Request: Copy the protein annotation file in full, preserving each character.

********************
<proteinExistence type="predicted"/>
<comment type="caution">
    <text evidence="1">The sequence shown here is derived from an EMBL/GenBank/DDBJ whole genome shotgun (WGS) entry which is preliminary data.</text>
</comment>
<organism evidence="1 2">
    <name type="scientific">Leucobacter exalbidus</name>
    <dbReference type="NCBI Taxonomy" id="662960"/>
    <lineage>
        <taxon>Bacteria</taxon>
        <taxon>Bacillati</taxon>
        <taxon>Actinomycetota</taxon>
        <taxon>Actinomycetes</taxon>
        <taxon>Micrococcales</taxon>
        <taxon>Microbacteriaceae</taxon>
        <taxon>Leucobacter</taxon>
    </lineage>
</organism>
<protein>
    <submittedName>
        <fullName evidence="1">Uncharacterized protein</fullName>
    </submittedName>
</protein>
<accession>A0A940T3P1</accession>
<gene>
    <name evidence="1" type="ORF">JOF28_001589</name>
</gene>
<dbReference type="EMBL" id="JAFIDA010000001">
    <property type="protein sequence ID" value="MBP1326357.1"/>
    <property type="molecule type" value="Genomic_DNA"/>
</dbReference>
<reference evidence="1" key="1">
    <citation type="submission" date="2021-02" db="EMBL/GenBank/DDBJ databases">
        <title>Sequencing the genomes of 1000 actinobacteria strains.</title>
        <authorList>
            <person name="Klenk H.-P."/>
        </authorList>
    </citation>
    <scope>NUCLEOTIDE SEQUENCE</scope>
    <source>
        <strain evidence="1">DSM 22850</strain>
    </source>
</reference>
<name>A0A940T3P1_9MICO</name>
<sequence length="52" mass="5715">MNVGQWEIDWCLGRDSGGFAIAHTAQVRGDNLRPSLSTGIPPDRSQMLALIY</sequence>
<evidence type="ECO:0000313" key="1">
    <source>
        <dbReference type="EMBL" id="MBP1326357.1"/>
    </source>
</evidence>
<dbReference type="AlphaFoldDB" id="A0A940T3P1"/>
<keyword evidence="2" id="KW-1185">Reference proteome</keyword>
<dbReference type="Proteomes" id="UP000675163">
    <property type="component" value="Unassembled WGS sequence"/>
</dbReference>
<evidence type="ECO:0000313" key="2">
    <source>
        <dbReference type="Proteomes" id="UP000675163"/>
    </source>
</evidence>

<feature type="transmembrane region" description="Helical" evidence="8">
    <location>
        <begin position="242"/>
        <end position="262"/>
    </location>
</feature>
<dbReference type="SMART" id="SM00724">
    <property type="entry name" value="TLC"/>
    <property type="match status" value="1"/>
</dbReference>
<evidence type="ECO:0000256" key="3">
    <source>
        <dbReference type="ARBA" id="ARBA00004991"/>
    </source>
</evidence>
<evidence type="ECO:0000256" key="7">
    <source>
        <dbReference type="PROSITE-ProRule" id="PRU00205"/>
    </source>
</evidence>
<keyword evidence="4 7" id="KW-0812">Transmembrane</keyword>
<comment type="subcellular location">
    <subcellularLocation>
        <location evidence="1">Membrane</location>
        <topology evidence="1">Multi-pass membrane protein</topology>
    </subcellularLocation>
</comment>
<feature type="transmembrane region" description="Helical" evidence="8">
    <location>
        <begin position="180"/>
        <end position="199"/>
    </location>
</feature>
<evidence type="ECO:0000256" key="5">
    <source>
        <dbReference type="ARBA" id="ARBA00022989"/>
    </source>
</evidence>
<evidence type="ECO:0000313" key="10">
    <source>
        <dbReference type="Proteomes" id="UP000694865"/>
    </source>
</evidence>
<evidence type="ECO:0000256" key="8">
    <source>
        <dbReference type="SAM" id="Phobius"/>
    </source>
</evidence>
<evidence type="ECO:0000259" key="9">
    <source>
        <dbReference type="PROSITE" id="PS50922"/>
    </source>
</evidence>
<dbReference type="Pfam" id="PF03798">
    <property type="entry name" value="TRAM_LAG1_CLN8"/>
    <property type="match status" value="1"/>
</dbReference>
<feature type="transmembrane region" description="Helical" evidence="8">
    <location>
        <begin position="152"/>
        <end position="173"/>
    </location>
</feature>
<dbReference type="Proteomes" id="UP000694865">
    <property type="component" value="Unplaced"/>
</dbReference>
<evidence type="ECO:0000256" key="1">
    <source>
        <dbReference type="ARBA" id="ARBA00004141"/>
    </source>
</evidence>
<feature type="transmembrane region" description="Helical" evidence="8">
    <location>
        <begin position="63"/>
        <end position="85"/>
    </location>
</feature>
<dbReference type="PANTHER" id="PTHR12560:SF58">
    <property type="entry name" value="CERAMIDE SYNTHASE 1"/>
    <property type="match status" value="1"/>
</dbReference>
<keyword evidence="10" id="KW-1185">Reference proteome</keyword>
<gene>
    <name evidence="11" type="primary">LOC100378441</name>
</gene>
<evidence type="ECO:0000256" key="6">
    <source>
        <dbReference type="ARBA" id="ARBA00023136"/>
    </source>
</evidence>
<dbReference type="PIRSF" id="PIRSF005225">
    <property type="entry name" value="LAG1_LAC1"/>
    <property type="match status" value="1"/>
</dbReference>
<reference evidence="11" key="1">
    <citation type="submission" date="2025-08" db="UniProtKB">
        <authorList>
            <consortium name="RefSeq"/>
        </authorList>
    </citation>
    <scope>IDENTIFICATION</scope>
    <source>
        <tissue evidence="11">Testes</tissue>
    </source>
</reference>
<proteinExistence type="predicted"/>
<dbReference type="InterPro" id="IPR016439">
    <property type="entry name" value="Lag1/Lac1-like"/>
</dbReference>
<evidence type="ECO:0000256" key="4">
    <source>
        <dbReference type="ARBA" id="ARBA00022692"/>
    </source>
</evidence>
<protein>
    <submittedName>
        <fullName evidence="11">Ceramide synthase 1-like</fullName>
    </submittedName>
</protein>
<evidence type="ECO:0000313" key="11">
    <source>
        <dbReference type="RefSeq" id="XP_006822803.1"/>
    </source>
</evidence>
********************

<proteinExistence type="predicted"/>
<comment type="caution">
    <text evidence="1">The sequence shown here is derived from an EMBL/GenBank/DDBJ whole genome shotgun (WGS) entry which is preliminary data.</text>
</comment>
<organism evidence="1 2">
    <name type="scientific">Leucobacter exalbidus</name>
    <dbReference type="NCBI Taxonomy" id="662960"/>
    <lineage>
        <taxon>Bacteria</taxon>
        <taxon>Bacillati</taxon>
        <taxon>Actinomycetota</taxon>
        <taxon>Actinomycetes</taxon>
        <taxon>Micrococcales</taxon>
        <taxon>Microbacteriaceae</taxon>
        <taxon>Leucobacter</taxon>
    </lineage>
</organism>
<protein>
    <submittedName>
        <fullName evidence="1">Uncharacterized protein</fullName>
    </submittedName>
</protein>
<accession>A0A940T3P1</accession>
<gene>
    <name evidence="1" type="ORF">JOF28_001589</name>
</gene>
<dbReference type="EMBL" id="JAFIDA010000001">
    <property type="protein sequence ID" value="MBP1326357.1"/>
    <property type="molecule type" value="Genomic_DNA"/>
</dbReference>
<reference evidence="1" key="1">
    <citation type="submission" date="2021-02" db="EMBL/GenBank/DDBJ databases">
        <title>Sequencing the genomes of 1000 actinobacteria strains.</title>
        <authorList>
            <person name="Klenk H.-P."/>
        </authorList>
    </citation>
    <scope>NUCLEOTIDE SEQUENCE</scope>
    <source>
        <strain evidence="1">DSM 22850</strain>
    </source>
</reference>
<name>A0A940T3P1_9MICO</name>
<sequence length="52" mass="5715">MNVGQWEIDWCLGRDSGGFAIAHTAQVRGDNLRPSLSTGIPPDRSQMLALIY</sequence>
<evidence type="ECO:0000313" key="1">
    <source>
        <dbReference type="EMBL" id="MBP1326357.1"/>
    </source>
</evidence>
<dbReference type="AlphaFoldDB" id="A0A940T3P1"/>
<keyword evidence="2" id="KW-1185">Reference proteome</keyword>
<dbReference type="Proteomes" id="UP000675163">
    <property type="component" value="Unassembled WGS sequence"/>
</dbReference>
<evidence type="ECO:0000313" key="2">
    <source>
        <dbReference type="Proteomes" id="UP000675163"/>
    </source>
</evidence>

<feature type="transmembrane region" description="Helical" evidence="8">
    <location>
        <begin position="242"/>
        <end position="262"/>
    </location>
</feature>
<dbReference type="SMART" id="SM00724">
    <property type="entry name" value="TLC"/>
    <property type="match status" value="1"/>
</dbReference>
<evidence type="ECO:0000256" key="3">
    <source>
        <dbReference type="ARBA" id="ARBA00004991"/>
    </source>
</evidence>
<evidence type="ECO:0000256" key="7">
    <source>
        <dbReference type="PROSITE-ProRule" id="PRU00205"/>
    </source>
</evidence>
<keyword evidence="4 7" id="KW-0812">Transmembrane</keyword>
<comment type="subcellular location">
    <subcellularLocation>
        <location evidence="1">Membrane</location>
        <topology evidence="1">Multi-pass membrane protein</topology>
    </subcellularLocation>
</comment>
<feature type="transmembrane region" description="Helical" evidence="8">
    <location>
        <begin position="180"/>
        <end position="199"/>
    </location>
</feature>
<evidence type="ECO:0000256" key="5">
    <source>
        <dbReference type="ARBA" id="ARBA00022989"/>
    </source>
</evidence>
<evidence type="ECO:0000313" key="10">
    <source>
        <dbReference type="Proteomes" id="UP000694865"/>
    </source>
</evidence>
<evidence type="ECO:0000256" key="8">
    <source>
        <dbReference type="SAM" id="Phobius"/>
    </source>
</evidence>
<evidence type="ECO:0000259" key="9">
    <source>
        <dbReference type="PROSITE" id="PS50922"/>
    </source>
</evidence>
<dbReference type="Pfam" id="PF03798">
    <property type="entry name" value="TRAM_LAG1_CLN8"/>
    <property type="match status" value="1"/>
</dbReference>
<feature type="transmembrane region" description="Helical" evidence="8">
    <location>
        <begin position="152"/>
        <end position="173"/>
    </location>
</feature>
<dbReference type="Proteomes" id="UP000694865">
    <property type="component" value="Unplaced"/>
</dbReference>
<evidence type="ECO:0000256" key="1">
    <source>
        <dbReference type="ARBA" id="ARBA00004141"/>
    </source>
</evidence>
<feature type="transmembrane region" description="Helical" evidence="8">
    <location>
        <begin position="63"/>
        <end position="85"/>
    </location>
</feature>
<dbReference type="PANTHER" id="PTHR12560:SF58">
    <property type="entry name" value="CERAMIDE SYNTHASE 1"/>
    <property type="match status" value="1"/>
</dbReference>
<keyword evidence="10" id="KW-1185">Reference proteome</keyword>
<gene>
    <name evidence="11" type="primary">LOC100378441</name>
</gene>
<evidence type="ECO:0000256" key="6">
    <source>
        <dbReference type="ARBA" id="ARBA00023136"/>
    </source>
</evidence>
<dbReference type="PIRSF" id="PIRSF005225">
    <property type="entry name" value="LAG1_LAC1"/>
    <property type="match status" value="1"/>
</dbReference>
<reference evidence="11" key="1">
    <citation type="submission" date="2025-08" db="UniProtKB">
        <authorList>
            <consortium name="RefSeq"/>
        </authorList>
    </citation>
    <scope>IDENTIFICATION</scope>
    <source>
        <tissue evidence="11">Testes</tissue>
    </source>
</reference>
<proteinExistence type="predicted"/>
<dbReference type="InterPro" id="IPR016439">
    <property type="entry name" value="Lag1/Lac1-like"/>
</dbReference>
<evidence type="ECO:0000256" key="4">
    <source>
        <dbReference type="ARBA" id="ARBA00022692"/>
    </source>
</evidence>
<protein>
    <submittedName>
        <fullName evidence="11">Ceramide synthase 1-like</fullName>
    </submittedName>
</protein>
<evidence type="ECO:0000313" key="11">
    <source>
        <dbReference type="RefSeq" id="XP_006822803.1"/>
    </source>
</evidence>